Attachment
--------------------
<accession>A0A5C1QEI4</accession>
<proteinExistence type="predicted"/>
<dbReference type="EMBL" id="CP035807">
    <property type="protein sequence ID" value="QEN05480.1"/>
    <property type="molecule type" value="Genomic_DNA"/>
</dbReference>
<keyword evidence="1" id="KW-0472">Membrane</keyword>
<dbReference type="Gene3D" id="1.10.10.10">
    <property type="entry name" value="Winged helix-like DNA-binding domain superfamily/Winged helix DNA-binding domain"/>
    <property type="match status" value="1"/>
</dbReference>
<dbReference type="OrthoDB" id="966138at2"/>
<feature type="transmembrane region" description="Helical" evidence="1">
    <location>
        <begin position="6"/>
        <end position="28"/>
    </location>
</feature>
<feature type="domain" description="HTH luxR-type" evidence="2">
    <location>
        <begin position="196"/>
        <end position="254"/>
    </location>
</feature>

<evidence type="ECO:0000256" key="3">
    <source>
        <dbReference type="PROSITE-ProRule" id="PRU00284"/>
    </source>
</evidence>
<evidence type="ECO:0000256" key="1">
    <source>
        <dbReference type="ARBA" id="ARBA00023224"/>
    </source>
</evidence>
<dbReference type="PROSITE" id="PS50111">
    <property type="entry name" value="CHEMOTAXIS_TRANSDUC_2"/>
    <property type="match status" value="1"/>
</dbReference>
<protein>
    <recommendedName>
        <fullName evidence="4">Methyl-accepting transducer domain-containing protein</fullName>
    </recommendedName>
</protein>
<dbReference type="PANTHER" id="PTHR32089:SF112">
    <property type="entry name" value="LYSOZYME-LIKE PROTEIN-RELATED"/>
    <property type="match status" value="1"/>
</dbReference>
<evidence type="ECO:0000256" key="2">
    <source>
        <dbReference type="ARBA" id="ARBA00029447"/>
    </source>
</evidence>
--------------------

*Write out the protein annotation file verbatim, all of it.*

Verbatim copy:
<accession>A0A5C1QEI4</accession>
<proteinExistence type="predicted"/>
<dbReference type="EMBL" id="CP035807">
    <property type="protein sequence ID" value="QEN05480.1"/>
    <property type="molecule type" value="Genomic_DNA"/>
</dbReference>
<keyword evidence="1" id="KW-0472">Membrane</keyword>
<dbReference type="Gene3D" id="1.10.10.10">
    <property type="entry name" value="Winged helix-like DNA-binding domain superfamily/Winged helix DNA-binding domain"/>
    <property type="match status" value="1"/>
</dbReference>
<dbReference type="OrthoDB" id="966138at2"/>
<feature type="transmembrane region" description="Helical" evidence="1">
    <location>
        <begin position="6"/>
        <end position="28"/>
    </location>
</feature>
<feature type="domain" description="HTH luxR-type" evidence="2">
    <location>
        <begin position="196"/>
        <end position="254"/>
    </location>
</feature>

<evidence type="ECO:0000256" key="3">
    <source>
        <dbReference type="PROSITE-ProRule" id="PRU00284"/>
    </source>
</evidence>
<evidence type="ECO:0000256" key="1">
    <source>
        <dbReference type="ARBA" id="ARBA00023224"/>
    </source>
</evidence>
<dbReference type="PROSITE" id="PS50111">
    <property type="entry name" value="CHEMOTAXIS_TRANSDUC_2"/>
    <property type="match status" value="1"/>
</dbReference>
<protein>
    <recommendedName>
        <fullName evidence="4">Methyl-accepting transducer domain-containing protein</fullName>
    </recommendedName>
</protein>
<dbReference type="PANTHER" id="PTHR32089:SF112">
    <property type="entry name" value="LYSOZYME-LIKE PROTEIN-RELATED"/>
    <property type="match status" value="1"/>
</dbReference>
<evidence type="ECO:0000256" key="2">
    <source>
        <dbReference type="ARBA" id="ARBA00029447"/>
    </source>
</evidence>